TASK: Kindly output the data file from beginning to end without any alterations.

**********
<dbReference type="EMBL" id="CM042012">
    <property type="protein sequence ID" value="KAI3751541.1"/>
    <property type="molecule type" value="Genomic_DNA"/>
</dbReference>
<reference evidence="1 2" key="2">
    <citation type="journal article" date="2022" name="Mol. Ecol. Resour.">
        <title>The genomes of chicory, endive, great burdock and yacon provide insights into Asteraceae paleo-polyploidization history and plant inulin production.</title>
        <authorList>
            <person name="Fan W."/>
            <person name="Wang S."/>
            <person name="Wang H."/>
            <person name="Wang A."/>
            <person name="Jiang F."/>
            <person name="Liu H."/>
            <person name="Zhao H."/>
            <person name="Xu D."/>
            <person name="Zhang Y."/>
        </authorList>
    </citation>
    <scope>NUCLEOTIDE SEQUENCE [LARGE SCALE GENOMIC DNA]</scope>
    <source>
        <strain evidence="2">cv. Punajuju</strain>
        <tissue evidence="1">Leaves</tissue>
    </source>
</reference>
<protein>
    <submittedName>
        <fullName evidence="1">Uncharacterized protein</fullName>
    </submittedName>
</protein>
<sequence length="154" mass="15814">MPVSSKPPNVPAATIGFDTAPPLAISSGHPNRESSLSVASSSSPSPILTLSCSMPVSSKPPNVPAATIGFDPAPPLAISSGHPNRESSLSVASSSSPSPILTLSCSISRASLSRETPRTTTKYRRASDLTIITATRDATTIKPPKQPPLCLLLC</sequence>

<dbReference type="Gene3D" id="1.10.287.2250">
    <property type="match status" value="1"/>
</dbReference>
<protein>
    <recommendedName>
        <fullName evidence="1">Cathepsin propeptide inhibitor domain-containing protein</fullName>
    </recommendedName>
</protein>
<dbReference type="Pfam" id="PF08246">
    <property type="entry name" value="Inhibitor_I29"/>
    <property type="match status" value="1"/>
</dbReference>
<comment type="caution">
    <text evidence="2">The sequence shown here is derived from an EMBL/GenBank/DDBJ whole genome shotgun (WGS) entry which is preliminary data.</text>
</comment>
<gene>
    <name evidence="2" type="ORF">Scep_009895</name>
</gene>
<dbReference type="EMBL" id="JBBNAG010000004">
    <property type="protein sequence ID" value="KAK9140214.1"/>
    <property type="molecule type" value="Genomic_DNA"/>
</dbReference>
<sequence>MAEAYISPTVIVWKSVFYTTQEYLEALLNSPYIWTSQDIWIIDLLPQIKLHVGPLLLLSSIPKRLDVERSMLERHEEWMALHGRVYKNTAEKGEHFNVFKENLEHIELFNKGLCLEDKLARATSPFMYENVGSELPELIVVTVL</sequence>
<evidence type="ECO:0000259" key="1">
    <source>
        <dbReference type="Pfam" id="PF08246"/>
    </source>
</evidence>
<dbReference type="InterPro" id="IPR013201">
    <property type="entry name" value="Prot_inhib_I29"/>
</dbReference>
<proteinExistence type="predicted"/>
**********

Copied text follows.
<dbReference type="EMBL" id="CM042012">
    <property type="protein sequence ID" value="KAI3751541.1"/>
    <property type="molecule type" value="Genomic_DNA"/>
</dbReference>
<reference evidence="1 2" key="2">
    <citation type="journal article" date="2022" name="Mol. Ecol. Resour.">
        <title>The genomes of chicory, endive, great burdock and yacon provide insights into Asteraceae paleo-polyploidization history and plant inulin production.</title>
        <authorList>
            <person name="Fan W."/>
            <person name="Wang S."/>
            <person name="Wang H."/>
            <person name="Wang A."/>
            <person name="Jiang F."/>
            <person name="Liu H."/>
            <person name="Zhao H."/>
            <person name="Xu D."/>
            <person name="Zhang Y."/>
        </authorList>
    </citation>
    <scope>NUCLEOTIDE SEQUENCE [LARGE SCALE GENOMIC DNA]</scope>
    <source>
        <strain evidence="2">cv. Punajuju</strain>
        <tissue evidence="1">Leaves</tissue>
    </source>
</reference>
<protein>
    <submittedName>
        <fullName evidence="1">Uncharacterized protein</fullName>
    </submittedName>
</protein>
<sequence length="154" mass="15814">MPVSSKPPNVPAATIGFDTAPPLAISSGHPNRESSLSVASSSSPSPILTLSCSMPVSSKPPNVPAATIGFDPAPPLAISSGHPNRESSLSVASSSSPSPILTLSCSISRASLSRETPRTTTKYRRASDLTIITATRDATTIKPPKQPPLCLLLC</sequence>

<dbReference type="Gene3D" id="1.10.287.2250">
    <property type="match status" value="1"/>
</dbReference>
<protein>
    <recommendedName>
        <fullName evidence="1">Cathepsin propeptide inhibitor domain-containing protein</fullName>
    </recommendedName>
</protein>
<dbReference type="Pfam" id="PF08246">
    <property type="entry name" value="Inhibitor_I29"/>
    <property type="match status" value="1"/>
</dbReference>
<comment type="caution">
    <text evidence="2">The sequence shown here is derived from an EMBL/GenBank/DDBJ whole genome shotgun (WGS) entry which is preliminary data.</text>
</comment>
<gene>
    <name evidence="2" type="ORF">Scep_009895</name>
</gene>
<dbReference type="EMBL" id="JBBNAG010000004">
    <property type="protein sequence ID" value="KAK9140214.1"/>
    <property type="molecule type" value="Genomic_DNA"/>
</dbReference>
<sequence>MAEAYISPTVIVWKSVFYTTQEYLEALLNSPYIWTSQDIWIIDLLPQIKLHVGPLLLLSSIPKRLDVERSMLERHEEWMALHGRVYKNTAEKGEHFNVFKENLEHIELFNKGLCLEDKLARATSPFMYENVGSELPELIVVTVL</sequence>
<evidence type="ECO:0000259" key="1">
    <source>
        <dbReference type="Pfam" id="PF08246"/>
    </source>
</evidence>
<dbReference type="InterPro" id="IPR013201">
    <property type="entry name" value="Prot_inhib_I29"/>
</dbReference>
<proteinExistence type="predicted"/>